The person whose story will be told today did not spend much of his life in Perry County. In fact, he did not spend most of his life in Missouri. Heinrich (Henry) Schuessler became a Lutheran pastor and spent almost all his life in the state of Michigan. We tell his story today because he was born on March 8, 1871.
Henry was the son of Gottfried and Maria (Jahn) Schuessler of Frohna. He was baptized at Concordia Lutheran Church. Below is his baptism record from that Frohna church.
As an aside, I would like to commend the person who wrote these records in the Concordia church books. I know it was not the pastor at the time, Rev. J.F. Koestering, whose penmanship had much to be desired. The above record is an example of beautiful German handwriting. I would give that person an A+.
The 1880 census shows Henry as a 9 year old student in a rather large family.
In 1885, Henry was confirmed at Concordia. Here is his confirmation record.
Rev. Zschocke chose this passage for Henry’s confirmation verse:
“If you abide in my Word, you are truly my disciples, and you will know the truth, and the truth will make you free.” John 8:31-32
This would turn out to be a very significant verse for Henry because he would become a Lutheran pastor and share that Word with his parishioners throughout his career.
Because we do not have an 1890 census, the next census in which we find Henry was the one taken in 1900. However, before we get to that census, there is another record for Henry before 1900. That was his marriage record. It takes two images to show it.
Henry married Anna Dunkel on November 21, 1895 in Port Huron, Michigan. This document states that by this time, Henry was a minister. I do not know if he was serving a Lutheran church in Port Huron or not, but that is certainly a possibility.
By the time of the 1900 census, Henry was the preacher at a Lutheran church in Sandusky, Michigan. By that time, Henry and Anna already had 3 children.
Three more children would be born into this family, the last one being born toward the end of 1909. However, the family was no longer in Sandusky. In 1901, Rev. Schuessler accepted a call to become the pastor of St. Paul’s Lutheran Church in New Boston, Michigan, which today would be considered part of metropolitan Detroit. Henry would remain at that church for the rest of his life.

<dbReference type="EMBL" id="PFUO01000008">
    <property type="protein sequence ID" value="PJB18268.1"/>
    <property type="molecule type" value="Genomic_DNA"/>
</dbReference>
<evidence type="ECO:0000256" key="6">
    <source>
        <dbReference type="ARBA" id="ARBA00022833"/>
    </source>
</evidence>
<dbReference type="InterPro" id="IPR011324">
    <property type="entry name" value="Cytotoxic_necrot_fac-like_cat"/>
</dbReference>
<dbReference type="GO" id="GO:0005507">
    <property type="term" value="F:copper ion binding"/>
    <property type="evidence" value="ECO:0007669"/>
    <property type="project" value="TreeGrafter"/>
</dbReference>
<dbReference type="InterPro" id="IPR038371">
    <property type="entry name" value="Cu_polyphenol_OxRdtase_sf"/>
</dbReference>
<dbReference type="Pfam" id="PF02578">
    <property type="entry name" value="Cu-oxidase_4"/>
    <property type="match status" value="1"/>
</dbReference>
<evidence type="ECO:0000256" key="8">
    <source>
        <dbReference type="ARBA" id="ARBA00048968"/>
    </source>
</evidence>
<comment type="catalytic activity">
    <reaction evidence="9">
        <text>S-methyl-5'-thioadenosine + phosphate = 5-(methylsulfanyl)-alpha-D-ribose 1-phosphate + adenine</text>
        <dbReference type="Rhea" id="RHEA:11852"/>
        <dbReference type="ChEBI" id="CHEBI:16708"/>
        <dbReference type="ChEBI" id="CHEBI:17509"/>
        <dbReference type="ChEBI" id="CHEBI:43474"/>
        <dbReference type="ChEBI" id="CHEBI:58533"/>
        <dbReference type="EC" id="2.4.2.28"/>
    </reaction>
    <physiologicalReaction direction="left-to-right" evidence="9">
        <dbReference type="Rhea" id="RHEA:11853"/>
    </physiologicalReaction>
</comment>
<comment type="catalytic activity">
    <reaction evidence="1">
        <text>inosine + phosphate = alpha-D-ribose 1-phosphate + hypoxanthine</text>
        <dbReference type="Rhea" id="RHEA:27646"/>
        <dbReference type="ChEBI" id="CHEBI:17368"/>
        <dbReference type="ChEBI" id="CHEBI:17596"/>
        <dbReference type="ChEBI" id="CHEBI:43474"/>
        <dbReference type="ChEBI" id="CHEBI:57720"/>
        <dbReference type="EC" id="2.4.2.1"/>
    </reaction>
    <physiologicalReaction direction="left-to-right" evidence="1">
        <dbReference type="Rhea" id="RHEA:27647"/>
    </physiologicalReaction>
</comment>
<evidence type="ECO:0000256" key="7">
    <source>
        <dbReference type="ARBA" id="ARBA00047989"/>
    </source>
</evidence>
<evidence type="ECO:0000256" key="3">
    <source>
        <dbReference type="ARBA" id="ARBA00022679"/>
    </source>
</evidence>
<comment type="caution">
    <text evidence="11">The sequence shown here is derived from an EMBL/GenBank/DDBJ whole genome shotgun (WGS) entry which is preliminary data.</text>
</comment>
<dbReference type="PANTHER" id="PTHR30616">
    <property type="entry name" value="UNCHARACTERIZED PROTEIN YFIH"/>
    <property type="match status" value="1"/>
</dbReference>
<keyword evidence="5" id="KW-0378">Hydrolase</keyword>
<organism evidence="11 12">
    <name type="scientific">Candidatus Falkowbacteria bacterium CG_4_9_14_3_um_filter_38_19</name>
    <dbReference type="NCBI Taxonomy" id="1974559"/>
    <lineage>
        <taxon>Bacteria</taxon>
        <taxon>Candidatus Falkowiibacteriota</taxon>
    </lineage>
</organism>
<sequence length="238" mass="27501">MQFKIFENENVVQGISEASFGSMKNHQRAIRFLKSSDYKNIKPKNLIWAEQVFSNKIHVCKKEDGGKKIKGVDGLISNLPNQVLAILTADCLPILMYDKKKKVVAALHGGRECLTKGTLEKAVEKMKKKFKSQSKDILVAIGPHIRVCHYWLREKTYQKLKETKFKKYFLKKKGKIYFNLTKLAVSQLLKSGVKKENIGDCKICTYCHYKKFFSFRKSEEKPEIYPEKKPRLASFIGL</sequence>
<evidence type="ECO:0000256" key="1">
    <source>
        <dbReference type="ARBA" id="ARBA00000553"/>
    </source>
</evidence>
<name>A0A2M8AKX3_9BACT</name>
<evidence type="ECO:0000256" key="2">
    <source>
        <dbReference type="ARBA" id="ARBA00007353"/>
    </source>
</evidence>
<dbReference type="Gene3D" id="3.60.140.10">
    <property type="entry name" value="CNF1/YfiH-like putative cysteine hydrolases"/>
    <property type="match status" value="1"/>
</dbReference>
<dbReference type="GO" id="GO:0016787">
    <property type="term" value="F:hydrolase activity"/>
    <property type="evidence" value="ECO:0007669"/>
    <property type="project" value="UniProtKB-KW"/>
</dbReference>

We know that Henry (and possibly the rest of his family) made a trip back to Frohna in June of 1908. In a previous post, titled Winter Homes in Frohna, the marriage license for Henry’s sister, Johanna, was shown.
You can see that Rev. Henry Schuessler performed this wedding ceremony and signed the couple’s marriage license. The railroad started running through Wittenberg in 1904, so it is possible that Rev. Schuessler may have taken the train from Michigan to Perry County.
I do not have a photo of Anna, but I did manage to find one of Henry on the Findagrave.com site.
The images below show some information that comes from a family history binder that we have in our research library. Its author is said to be Wayne Schuessler, who has been a guest blogger on this page. You can see what became of Henry and Anna’s children.
I find it interesting that one of their daughters, Hildegard, married twice, to a Schilling and a Walther, both of which are Perry County names. However, I could not find any evidence that these two husbands had connections to this area.
Rev. Schuessler served St. Paul’s for about 39 years. During his time at that congregation, the Young People’s Society and the Ladies Aid were begun. Then in November of 1940, Henry was killed in a tragic car crash. Below is his Michigan death certificate.
Henry’s wife, Anna, died in 1952. Henry and Anna are both buried in the Michigan Memorial Park in the Detroit area.
The story of Henry Schuessler is yet another story of a Perry County native who went into full-time service to the Lutheran church as a preacher or teacher. It seems like I never seem to run out of stories like this one. Since I, too, became a Lutheran educator, serving Lutheran congregations in several states, stories like this one hold a special place in my heart.